Application:If frozen particles fall into a layer with i.e., Tw=-1C and T=5C Td=-5C, the particles will begin to melt/evaporate/sublime thus the temperature will begin to decrease. One study (Penn, 1957) suggests this cooling of the environment via evaporation and melting (diabatic processes) can be on the order of 5 to 10C per HOUR. Once the layer is saturated with vapor and the T=Tw=Td are at -1C, the frozen particles will remain frozen through the layer. Thus, a partially melted precipitation type (FZ first then PE) could occur for maybe an hour and then snow will continue after the layer is saturated and cooler (Tw=T=Td=-1C).

For surface based dry layers, examine Tw and their profiles to at least 850 mb. If the Tw is below zero and the precipitation is entering the dry layer as ice, expect a possible initial melting and a mix to be observed. Once saturated, no melting will occur and the precipitation will be in the form of snow. Rain is more likely when the Tw>0C and the maximum surface Tw for snow is about 34F or 1.5C (Keeter, 1992 and Schichtel 198x).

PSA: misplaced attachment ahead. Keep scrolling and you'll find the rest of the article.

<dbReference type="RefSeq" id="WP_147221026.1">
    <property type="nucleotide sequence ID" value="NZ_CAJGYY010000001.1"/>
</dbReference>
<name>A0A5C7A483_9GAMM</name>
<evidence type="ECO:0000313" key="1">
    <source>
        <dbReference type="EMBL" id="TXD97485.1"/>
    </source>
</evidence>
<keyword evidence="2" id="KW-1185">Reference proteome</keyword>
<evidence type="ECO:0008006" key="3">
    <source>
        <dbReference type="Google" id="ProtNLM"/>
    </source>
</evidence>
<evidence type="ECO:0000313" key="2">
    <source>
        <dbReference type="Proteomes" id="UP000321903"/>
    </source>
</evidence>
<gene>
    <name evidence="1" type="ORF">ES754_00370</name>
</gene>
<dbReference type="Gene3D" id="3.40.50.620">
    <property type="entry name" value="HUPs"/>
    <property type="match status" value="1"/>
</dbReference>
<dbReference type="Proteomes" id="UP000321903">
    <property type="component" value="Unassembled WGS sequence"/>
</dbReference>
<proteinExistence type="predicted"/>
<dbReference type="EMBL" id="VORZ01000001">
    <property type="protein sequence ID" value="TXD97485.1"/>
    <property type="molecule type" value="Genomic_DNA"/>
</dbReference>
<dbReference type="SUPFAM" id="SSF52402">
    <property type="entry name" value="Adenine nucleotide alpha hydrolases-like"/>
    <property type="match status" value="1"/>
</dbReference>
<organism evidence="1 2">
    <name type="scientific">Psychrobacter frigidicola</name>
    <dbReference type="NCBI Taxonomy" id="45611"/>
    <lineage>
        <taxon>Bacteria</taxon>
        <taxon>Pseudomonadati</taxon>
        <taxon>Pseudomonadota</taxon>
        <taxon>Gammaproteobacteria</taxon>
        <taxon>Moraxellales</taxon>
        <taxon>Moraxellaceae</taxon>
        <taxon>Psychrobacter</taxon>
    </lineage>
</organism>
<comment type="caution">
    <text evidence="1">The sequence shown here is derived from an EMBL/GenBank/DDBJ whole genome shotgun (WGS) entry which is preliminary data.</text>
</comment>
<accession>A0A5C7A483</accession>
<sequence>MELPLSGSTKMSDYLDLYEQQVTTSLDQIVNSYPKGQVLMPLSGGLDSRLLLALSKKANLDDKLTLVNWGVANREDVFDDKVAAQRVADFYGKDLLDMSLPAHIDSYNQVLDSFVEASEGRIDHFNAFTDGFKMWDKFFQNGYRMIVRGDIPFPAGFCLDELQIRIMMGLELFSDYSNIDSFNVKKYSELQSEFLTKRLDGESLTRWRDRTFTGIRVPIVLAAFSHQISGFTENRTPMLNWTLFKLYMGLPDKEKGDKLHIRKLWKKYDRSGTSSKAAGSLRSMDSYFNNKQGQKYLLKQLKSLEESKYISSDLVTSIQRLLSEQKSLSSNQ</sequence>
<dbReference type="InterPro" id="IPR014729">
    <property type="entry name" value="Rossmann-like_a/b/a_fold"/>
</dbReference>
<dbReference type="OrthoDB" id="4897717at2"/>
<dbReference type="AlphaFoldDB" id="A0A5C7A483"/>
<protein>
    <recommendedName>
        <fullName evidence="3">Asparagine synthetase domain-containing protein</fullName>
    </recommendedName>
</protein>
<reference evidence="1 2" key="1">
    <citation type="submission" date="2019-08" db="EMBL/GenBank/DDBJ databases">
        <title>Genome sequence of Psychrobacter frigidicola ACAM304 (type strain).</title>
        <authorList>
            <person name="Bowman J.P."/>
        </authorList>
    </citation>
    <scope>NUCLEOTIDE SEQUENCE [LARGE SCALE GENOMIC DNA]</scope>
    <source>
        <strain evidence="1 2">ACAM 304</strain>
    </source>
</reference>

If the precipitation enters the surface based dry layer as a liquid initially, and T>0C it will likely be rain. Then after some time passes the environment will be saturated with Tw<0C and it may be freezing precipitation depending on surface temperature. If the Tw is -10C or lower in the surface layer, remember ice nucleation can occur again to create snow/mixed precipitation.

Confused yet? Dont worry - we will organize all these thoughts.

Warm Layers or Inversions

Typically, precipitation type forecast problems occur in environments with very cold air near the surface with a sharp frontal inversion aloft where a tropical air mass is being transported into the area. This environment is significant to precipitation type if the warm layer becomes warmer than 0C given a surface temperature below or near 0C.

In this situation, two basic items must be assessed by the operational forecaster: 1.) If ice is introduced into the top of the warm layer and 2.) What the warm layer temperature regime will be at a given time (tough!).

  1. Is ice introduced into the warm layer? Using the previously discussed techniques, the forecaster should look for the minimum temperature of the saturated cloud above the warm layer. If the temperature reaches at least -10C, the chance for ice exists. If it is colder than -15C, ice will probably be introduced, and if -20C or lower exists, ice will be introduced.